While improving my own communication capabilities following a disaster, I can use my ham radio to help my community recover after a disaster. Certainly, recent events around the world clearly demonstrate why amateur radio and emergency communications is important. Recent fires in California destroyed much of the traditional communication infrastructure and a hurricane in Puerto Rico pretty much devastated the entire islands communication grid. Ham radio operators stepped up and provided much needed communications in those affected areas.
I don’t have any idea how a potential disaster might unfold in my location or even if it will ever occur. But, I do want to prepare as best I can to be able to communicate when traditional forms of communication might be disrupted.
An important part of that preparation is be become familiar with the operations of the radio and the emergency rules and procedures so when a disaster occurs, I can contribute effectively. The emergency doesn’t necessarily need to affect me directly in order to be a help to others. It might be that I take emergency communications from other hams that are directly affected. I might also be able to help my immediate neighborhood by acting as a conduit of communications for them during an emergency.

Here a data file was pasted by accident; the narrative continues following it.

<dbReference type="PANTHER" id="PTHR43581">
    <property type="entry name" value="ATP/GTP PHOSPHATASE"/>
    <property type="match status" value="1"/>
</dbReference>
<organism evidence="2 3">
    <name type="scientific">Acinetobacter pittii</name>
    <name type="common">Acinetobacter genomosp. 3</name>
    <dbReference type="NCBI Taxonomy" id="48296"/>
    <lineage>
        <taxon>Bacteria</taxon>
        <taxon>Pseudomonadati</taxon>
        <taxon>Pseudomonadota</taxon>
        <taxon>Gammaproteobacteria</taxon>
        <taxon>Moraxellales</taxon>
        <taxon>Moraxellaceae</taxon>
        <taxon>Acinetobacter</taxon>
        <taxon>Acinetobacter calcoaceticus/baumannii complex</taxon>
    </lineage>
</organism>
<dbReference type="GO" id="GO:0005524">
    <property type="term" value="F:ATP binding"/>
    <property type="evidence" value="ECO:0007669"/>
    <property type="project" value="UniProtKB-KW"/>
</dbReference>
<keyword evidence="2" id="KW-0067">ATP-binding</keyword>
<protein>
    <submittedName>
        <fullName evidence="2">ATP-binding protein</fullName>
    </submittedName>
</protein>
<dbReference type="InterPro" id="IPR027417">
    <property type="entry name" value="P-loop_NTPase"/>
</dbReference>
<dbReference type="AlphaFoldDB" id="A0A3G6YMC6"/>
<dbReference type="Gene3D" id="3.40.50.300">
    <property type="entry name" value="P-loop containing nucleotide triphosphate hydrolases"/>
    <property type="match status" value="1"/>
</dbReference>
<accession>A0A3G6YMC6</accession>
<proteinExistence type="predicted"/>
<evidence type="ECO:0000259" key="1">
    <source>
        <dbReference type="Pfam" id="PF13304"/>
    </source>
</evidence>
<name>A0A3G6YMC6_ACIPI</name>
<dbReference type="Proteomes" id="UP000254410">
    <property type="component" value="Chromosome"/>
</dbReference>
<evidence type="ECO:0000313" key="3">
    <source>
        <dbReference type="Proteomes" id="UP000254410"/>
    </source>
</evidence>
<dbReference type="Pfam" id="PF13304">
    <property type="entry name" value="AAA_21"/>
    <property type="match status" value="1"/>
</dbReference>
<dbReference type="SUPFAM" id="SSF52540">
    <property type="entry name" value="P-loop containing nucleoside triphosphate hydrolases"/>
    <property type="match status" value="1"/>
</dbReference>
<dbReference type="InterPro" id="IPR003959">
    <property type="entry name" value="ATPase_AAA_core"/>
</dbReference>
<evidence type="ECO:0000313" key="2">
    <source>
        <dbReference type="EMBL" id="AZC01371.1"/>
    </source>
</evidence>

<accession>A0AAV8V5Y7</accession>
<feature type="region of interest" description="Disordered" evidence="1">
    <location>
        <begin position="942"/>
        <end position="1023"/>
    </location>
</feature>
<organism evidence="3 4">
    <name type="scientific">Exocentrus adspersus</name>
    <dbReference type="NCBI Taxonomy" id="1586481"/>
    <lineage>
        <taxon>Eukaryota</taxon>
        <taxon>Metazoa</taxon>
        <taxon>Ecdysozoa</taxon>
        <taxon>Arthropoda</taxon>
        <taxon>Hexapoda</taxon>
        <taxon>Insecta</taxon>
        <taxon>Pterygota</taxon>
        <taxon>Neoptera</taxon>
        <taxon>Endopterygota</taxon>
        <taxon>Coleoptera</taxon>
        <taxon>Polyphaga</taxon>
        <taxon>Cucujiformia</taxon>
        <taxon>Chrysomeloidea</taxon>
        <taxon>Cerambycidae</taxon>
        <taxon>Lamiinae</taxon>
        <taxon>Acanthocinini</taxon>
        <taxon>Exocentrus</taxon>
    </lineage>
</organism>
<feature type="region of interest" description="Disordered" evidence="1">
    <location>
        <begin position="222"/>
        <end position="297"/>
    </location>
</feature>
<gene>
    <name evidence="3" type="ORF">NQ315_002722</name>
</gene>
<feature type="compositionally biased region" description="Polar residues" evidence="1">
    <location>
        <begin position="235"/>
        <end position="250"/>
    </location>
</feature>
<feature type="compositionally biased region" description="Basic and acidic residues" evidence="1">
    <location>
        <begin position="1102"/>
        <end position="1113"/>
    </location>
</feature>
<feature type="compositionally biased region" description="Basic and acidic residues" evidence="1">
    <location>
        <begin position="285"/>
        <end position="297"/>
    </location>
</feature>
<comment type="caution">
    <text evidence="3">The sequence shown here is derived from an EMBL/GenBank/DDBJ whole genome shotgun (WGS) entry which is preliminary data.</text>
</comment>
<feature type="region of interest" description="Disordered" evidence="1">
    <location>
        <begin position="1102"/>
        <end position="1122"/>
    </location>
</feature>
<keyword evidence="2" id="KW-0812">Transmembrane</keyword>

There are a couple of organizations whose mission is to respond effectively to emergencies. The Amateur Radio Emergency Service (ARES) and the Radio Amateur Civil Emergency Service (RACES) are the primary organizations for this purpose. ARES is organized and managed by members of the ARRL’s Field Organization and RACES is sponsored by the Federal Emergency Management Agency (FEMA).
Membership in ARES is available to any licensed amateur while participating in RACES requires you to be registered with a local civil defense organization. You can learn more about becoming involved in these organizations here.